The real deal of the new rules and regulation for the Property Market that came with the tabling of Budget 2014; maybe our attention has been too concentrated on the jump up of RPGT or on the raising of the minimum value purchasable by foreigner to RM1,000,000 or by the termination of the much liked DIBS (Developer Interest Bearing Scheme) to miss what I look at as the most critical of the new rules imposed by the Government with Budget 2014: a higher transparency of the selling price.
Directly from page 45, item 189 third paragraph we read:
The big deal behind this “imposed” higher transparency is that developers are requested to declare what is the real “brick” value and what is added in. In other words it might become very easy to estimate the cost for all the so said free adds in and find the real value for the house. See the table below for a clearer picture:
This higher transparency might be resulting in a standardization of lower MOF (Margin of financing) imposed by all banks to the purchasers and possibly nullifying the “Zero cash out” offer that most of the development project are nowadays throwing to the purchasers.
This may be only a speculation and everything will have to be re-looked at once the Government will release clear information and time frames for the applicability of these new rules. Till then still can buy with “Zero cash out” and 90% MOF so happily proceed for that.
Another interesting read from The Edge on 4th of November 2013.
More transparent price may dent demand
KUALA LUMPUR: The ruling for property developers to display the discounted selling price may soften demand as the entitlement for a mortgage may be lower as banks approve loans based on the net selling price and not the pre- discounted one.
“The ruling can have a significant negative impact on the property sector if it is implemented well. It will not be easy for developers to attract buyers with discounts and rebates going forward, which could lead to an imminent slowdown in property demand, especially for luxury products and speculative areas, which tend to see higher incentives,” said Maybank Investment Bank (IB) Research property analyst Wong Wei Sum said.
In Budget 2014, the government announced the ruling to increase transparency in property prices. Property developers will have to display a detailed sales price including benefits and incentives offered to buyers, such as exemption of legal fees, stamp duty, sales agreements, cash rebates and free gifts.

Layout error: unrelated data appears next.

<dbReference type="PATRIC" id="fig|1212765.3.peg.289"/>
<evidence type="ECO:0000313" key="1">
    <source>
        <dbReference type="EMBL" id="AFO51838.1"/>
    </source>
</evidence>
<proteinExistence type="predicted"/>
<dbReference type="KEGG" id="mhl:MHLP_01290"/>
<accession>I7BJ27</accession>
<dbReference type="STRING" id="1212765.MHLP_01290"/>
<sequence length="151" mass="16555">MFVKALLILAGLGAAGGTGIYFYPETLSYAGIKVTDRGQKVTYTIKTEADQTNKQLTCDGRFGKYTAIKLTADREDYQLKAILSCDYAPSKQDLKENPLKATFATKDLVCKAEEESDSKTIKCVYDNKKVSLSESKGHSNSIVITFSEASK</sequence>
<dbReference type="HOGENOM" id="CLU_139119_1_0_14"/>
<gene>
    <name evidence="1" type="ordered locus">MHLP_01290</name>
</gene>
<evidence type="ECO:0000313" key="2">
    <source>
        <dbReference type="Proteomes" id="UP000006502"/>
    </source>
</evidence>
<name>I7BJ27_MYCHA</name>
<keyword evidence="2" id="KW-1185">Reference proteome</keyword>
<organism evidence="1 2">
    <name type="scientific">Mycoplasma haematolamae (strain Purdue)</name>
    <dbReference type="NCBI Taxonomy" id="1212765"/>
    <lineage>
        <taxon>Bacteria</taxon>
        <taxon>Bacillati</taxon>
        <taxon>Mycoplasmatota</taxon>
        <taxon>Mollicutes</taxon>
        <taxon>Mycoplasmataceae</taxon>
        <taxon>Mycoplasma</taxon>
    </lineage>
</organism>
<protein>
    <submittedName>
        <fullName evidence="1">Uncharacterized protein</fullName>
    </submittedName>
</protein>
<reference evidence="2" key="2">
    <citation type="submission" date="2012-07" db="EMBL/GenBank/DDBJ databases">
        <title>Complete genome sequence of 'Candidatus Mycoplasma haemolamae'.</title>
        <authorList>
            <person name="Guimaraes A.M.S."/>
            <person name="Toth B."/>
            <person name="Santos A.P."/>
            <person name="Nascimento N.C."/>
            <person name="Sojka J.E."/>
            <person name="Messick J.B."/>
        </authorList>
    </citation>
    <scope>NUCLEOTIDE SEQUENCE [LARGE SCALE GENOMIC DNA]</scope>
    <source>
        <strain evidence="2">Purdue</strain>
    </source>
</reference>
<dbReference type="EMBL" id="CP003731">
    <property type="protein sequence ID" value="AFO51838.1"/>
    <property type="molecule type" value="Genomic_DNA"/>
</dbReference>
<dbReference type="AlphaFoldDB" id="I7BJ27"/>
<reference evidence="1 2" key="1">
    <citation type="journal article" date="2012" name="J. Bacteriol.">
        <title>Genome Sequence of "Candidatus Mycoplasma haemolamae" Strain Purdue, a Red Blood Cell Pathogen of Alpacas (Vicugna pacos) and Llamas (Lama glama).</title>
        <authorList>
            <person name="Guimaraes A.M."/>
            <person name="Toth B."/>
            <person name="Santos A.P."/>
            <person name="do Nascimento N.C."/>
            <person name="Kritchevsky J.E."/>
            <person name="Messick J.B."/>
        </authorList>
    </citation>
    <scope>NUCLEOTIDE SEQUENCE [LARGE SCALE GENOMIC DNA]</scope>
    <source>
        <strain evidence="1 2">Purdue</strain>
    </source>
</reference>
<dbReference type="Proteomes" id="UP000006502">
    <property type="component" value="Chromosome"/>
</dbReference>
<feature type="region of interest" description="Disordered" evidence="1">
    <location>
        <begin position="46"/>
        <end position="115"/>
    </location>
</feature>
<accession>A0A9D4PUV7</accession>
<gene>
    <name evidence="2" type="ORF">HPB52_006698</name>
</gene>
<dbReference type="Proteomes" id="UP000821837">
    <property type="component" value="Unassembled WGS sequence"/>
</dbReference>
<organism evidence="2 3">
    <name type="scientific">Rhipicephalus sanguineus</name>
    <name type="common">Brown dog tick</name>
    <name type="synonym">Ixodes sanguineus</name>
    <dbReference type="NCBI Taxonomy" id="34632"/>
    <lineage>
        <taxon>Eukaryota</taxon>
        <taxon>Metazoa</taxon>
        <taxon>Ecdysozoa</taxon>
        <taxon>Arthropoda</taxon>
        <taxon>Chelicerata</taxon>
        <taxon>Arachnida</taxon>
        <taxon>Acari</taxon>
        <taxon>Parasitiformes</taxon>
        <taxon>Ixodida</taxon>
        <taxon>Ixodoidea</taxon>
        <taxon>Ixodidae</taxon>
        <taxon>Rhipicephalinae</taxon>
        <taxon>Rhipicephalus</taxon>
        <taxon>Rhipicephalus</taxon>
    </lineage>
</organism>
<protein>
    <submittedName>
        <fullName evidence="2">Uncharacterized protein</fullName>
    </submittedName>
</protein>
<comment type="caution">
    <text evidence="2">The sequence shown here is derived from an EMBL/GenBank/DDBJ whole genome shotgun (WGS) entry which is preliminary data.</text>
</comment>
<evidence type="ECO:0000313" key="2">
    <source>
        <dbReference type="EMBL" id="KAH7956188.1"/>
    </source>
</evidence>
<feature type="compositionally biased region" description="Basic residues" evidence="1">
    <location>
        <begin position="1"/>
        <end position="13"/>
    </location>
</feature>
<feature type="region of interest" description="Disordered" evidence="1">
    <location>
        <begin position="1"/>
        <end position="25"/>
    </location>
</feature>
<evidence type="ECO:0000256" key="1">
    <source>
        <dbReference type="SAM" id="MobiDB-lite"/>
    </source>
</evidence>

Wong noted that early bird discounts are usually in the range of 3% to 5%, but it can reach as high as 10% in Iskandar Malaysia, for example.
Wong cited an example of the purchase of a RM1 million property. “Some buyers today can obtain a RM900,000 loan for a property priced at RM1 million that comes with a 5% discount.” She said the down payment would reduce to RM50,000 from RM100,000 as a result of the 5% discount, which is not usually disclosed by the developers.
“With the ruling, assuming that it is enforced well by the authorities, buyers would only be able to obtain a maximum loan of RM855,000 for a property priced at RM1 million [assuming a minimum down payment of 10%]. Down payment would thus be RM95,000. Hence, there would be a significant decline in affordability,” Wong said.
She added that the reduction in up-front costs due to such attractive marketing gimmicks, for instance discounts on selling price, had been a sweetener to buyers, especially for high-end or less than prime developments.
“A healthy and prudent banking system should base the [housing] loans on the discounted price rather than the incentive-inflated price of a house, which does not reflect the true costs borne by buyers. Basing loans on the pre-discounted price effectively increases their loan-to-value (LTV) ratio,” Wong said.
Hwang DBS Vickers Research analyst Yee Mei Hui agrees that the new ruling might dent homebuyers’ margin of financing.
Yee, however, pointed out that while some banks had started approving mortgages based on net selling price, it is still a common practice
in other banks to lend based on the pre-discounted one.
Moreover, most banks do not take into consideration other incentives such as the recently banned developer interest bearing scheme, free sales and purchase legal fees, and free furnishings, among others, according to Yee.
Yee said that incentives such as early bird discounts are quite prevalent and tend to be higher for less attractive properties.
“It depends on the property type as well,” she said. “Developers tend to give higher discounts on condominiums than landed houses, for example.”
However, a spokesman for Mah Sing Group Bhd said the impact is unlikely to be significant.
“Details on the ruling are still unclear, but many developers do not give a lot of discounts, especially for good projects. These discounts also tend to be marginal and available to very few buyers,” she said.
“Furthermore, genuine buyers will not be deterred. They would still buy the property if it is good.”
Since November 2010, Bank Negara Malaysia’s implementation of a maximum LTV ratio of 70% on third house financing facilities has had a negligible impact on the amount of loans approved for purchasing properties.
However, the ruling then only applied to the third property purchased. It may be a different scenario for the latest ruling as it applies to all properties.
Source : The Edge